The streets of Wilmington, Delaware, are plagued by gun violence, as one family knows all too well.
Tondra Mangrum, Mother of Jamar I Kilgoe, victim of gun violence:
“When he was a baby, look how much him and his son resemble. This is what he was doing when they killed him. You don’t expect to bury a child and it’s, it’s tough. February the 16th of 2015. Jamar, he was murdered in Rose Hill Community Center in Newcastle County. In a community center, which should be a safe haven. Seniors, Kumba classes, Zumba classes I mean, daycare, Boys and Girls Club, everything is in this building. And one person just walks in, shot him in his head and walked right back out.
“And then, the day before Mother’s Day 2017, my youngest son Shaquil was shot eight times. I thought he was gone. He was paralyzed. And those are my only two sons. One was murdered and one is paralyzed.
“In Wilmington, it’s just like on a norm now. Like, okay, you hear gunshots and this is regular. Three shootings in one day and then it’s broad daylight, like, you don’t even care that you’re seen.”
Shaquil Kilgoe, Victim of gun violence, son of Tondra Mangrum:
“I was on my way to clock in for a shift when somebody tried to take my life. Bullets pierced here, the left side of my chest, made its way, grazed the heart, punctured a lung. Life changed. I can’t, I can’t feel anything below the belly button.
“I don’t know how there’s so many guns on the streets. It’s just too many of them. Every corner, in any part of the city, doesn’t matter, guns are around. Somebody has a gun and somebody is willing to get rid of one for a price.
“Whether it’s Wilmington, Philadelphia, Kansas City, the streets are the streets.
“The urban city really don’t have too much to offer the youth. Too many young kids have too much time on their hands and they’re not using it productively. That’s where the guns come into play. Poverty in the inner city is just horrible. The youth did not push to get a job. They are more pushed to sell drugs or buy a weapon and steal. I was a thief at one point but I learned from it.”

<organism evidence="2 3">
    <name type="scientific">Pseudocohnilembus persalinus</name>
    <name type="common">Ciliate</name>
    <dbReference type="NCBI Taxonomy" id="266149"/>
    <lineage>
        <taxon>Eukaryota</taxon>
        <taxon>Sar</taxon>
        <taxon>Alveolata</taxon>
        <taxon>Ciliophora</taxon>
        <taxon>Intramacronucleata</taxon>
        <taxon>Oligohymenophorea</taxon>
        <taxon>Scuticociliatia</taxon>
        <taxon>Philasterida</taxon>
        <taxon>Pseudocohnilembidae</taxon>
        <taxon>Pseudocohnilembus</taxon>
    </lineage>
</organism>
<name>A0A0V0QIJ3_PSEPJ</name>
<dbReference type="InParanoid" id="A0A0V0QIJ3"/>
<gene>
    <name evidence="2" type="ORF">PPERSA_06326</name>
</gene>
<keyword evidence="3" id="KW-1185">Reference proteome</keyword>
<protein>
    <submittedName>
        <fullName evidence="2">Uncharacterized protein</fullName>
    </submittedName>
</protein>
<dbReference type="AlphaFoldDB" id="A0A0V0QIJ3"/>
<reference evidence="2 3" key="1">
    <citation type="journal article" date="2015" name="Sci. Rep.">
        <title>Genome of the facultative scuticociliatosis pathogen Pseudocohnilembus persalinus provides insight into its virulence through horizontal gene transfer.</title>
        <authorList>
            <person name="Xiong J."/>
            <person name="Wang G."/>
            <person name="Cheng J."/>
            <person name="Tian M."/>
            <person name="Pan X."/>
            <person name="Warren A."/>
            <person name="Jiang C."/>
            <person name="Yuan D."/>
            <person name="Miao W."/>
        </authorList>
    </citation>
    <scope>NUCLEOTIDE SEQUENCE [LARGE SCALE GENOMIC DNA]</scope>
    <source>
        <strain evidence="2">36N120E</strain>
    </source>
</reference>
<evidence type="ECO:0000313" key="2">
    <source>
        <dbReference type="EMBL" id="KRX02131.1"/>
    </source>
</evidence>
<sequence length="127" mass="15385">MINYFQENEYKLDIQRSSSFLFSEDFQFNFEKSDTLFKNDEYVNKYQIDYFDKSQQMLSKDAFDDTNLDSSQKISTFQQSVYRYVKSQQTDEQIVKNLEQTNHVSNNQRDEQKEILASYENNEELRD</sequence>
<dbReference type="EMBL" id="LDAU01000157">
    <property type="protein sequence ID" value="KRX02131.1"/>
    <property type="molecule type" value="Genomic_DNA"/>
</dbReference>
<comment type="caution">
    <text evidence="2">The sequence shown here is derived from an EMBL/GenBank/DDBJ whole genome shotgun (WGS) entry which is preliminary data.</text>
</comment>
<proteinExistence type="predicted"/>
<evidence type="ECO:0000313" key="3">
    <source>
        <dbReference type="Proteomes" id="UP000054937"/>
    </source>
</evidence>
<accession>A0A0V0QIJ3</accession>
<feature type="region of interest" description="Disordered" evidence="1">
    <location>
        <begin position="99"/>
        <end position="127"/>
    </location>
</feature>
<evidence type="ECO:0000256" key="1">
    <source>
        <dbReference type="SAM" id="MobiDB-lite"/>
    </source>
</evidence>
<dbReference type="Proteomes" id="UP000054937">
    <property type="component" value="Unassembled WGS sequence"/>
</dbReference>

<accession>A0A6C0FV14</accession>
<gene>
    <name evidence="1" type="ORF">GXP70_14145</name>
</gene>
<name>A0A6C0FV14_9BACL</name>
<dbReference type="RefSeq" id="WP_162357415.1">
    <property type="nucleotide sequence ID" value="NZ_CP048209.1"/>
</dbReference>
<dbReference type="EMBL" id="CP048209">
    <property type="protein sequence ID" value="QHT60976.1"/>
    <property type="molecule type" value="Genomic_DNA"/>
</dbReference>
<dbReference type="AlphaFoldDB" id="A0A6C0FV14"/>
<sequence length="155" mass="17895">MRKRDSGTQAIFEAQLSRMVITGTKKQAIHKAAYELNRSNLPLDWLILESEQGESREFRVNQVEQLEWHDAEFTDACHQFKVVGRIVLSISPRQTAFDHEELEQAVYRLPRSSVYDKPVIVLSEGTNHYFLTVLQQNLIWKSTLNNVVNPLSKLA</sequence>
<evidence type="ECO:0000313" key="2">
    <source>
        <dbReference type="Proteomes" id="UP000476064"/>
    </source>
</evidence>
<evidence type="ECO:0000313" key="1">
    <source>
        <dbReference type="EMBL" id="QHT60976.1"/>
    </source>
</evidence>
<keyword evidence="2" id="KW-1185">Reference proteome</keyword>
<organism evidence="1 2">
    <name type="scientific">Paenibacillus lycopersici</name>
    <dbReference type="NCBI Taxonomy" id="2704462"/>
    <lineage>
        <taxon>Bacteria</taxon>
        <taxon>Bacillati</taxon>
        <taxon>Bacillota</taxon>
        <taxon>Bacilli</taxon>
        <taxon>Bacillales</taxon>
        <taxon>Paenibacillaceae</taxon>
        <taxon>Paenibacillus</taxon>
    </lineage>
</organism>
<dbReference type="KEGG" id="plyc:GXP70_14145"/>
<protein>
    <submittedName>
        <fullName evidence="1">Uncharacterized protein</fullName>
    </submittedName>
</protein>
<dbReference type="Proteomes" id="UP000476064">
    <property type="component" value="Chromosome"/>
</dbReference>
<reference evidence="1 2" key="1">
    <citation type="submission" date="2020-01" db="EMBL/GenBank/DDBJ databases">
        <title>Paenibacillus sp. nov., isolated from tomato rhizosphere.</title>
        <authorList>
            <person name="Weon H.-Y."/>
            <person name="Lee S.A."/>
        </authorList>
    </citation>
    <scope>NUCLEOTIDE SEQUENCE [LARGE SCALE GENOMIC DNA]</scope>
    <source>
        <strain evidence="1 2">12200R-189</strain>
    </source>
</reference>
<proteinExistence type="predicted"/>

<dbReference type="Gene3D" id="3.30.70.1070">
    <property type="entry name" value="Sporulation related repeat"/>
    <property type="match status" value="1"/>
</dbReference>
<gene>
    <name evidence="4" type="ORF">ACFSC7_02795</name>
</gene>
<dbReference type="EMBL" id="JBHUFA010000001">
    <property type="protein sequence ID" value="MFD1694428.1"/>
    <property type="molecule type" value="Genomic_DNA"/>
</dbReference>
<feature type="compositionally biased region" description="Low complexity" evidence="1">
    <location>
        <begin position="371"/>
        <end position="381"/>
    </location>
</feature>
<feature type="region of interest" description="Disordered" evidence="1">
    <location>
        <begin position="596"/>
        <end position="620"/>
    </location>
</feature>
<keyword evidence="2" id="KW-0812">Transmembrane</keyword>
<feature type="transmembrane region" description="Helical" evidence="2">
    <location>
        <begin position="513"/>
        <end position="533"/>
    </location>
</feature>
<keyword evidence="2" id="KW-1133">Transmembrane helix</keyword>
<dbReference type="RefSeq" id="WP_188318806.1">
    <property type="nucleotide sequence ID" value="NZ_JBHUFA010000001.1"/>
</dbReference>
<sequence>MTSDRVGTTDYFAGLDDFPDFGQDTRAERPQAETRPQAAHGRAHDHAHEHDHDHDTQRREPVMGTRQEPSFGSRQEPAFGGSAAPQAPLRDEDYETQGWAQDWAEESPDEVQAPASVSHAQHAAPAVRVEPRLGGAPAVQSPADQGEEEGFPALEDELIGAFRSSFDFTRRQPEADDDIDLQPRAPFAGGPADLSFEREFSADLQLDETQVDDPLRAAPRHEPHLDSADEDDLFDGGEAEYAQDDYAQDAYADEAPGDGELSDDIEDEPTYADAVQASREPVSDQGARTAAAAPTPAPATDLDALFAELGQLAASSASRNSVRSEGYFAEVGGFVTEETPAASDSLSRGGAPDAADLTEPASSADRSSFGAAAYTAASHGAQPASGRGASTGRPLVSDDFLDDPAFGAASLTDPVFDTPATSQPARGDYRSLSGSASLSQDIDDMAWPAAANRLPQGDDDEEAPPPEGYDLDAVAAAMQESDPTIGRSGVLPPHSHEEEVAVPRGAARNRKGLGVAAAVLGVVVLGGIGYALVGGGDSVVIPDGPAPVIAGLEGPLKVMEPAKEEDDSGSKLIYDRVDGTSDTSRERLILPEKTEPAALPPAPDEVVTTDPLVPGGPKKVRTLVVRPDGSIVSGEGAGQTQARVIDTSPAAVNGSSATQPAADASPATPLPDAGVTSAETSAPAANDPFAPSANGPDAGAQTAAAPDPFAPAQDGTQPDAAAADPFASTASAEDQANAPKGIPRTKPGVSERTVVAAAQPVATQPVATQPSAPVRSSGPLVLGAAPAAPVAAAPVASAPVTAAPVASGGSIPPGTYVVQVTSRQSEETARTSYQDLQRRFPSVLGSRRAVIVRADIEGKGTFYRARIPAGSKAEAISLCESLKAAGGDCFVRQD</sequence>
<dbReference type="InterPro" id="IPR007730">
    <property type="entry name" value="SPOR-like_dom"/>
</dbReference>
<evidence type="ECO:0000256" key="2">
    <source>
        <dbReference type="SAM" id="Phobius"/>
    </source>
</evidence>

“When I was coming up, I remember, I think we would walk from one side of town to the other side of town with our babies in the strollers and you didn’t have to worry about you got to duck down because somebody could just come past shooting. We didn’t have to worry about that. Guns are too accessible for young kids to get to them. Where are they getting them from? And it’s too many. It’s like 16, 17, 18-year-olds, 13s carrying guns. They’re babies.”
“A perfectly normal life can turn upside down in a blink of an eye, in a blink of an eye. You could be walking one day and be in the chairs like mine the next, or worse. Hopefully, I can help the youth make the right decision, so they won’t come down this path I came down. Young guys, right here. Guns, it’s not the way to go. It’s sad because people your age, younger, they can get access to guns so easily. I just pray you all don’t go down the wrong route. It’s not cool to play with guns. It’s not cool to be shot. Please. I’m talking to you guys right here, right in front of me.”
“I can say in this cemetery, it’s quite a few people that I know that have lost either their sibling, their child, their uncles, aunts, even aunts to gun violence. Not only is my son buried here. My nephew Nathaniel Mangrum is buried here due to gun violence. My nephew Raekwon Mangrum is buried here due to gun violence. And one of my son’s best friends is buried here due to gun violence. It’s senseless, it’s senseless.”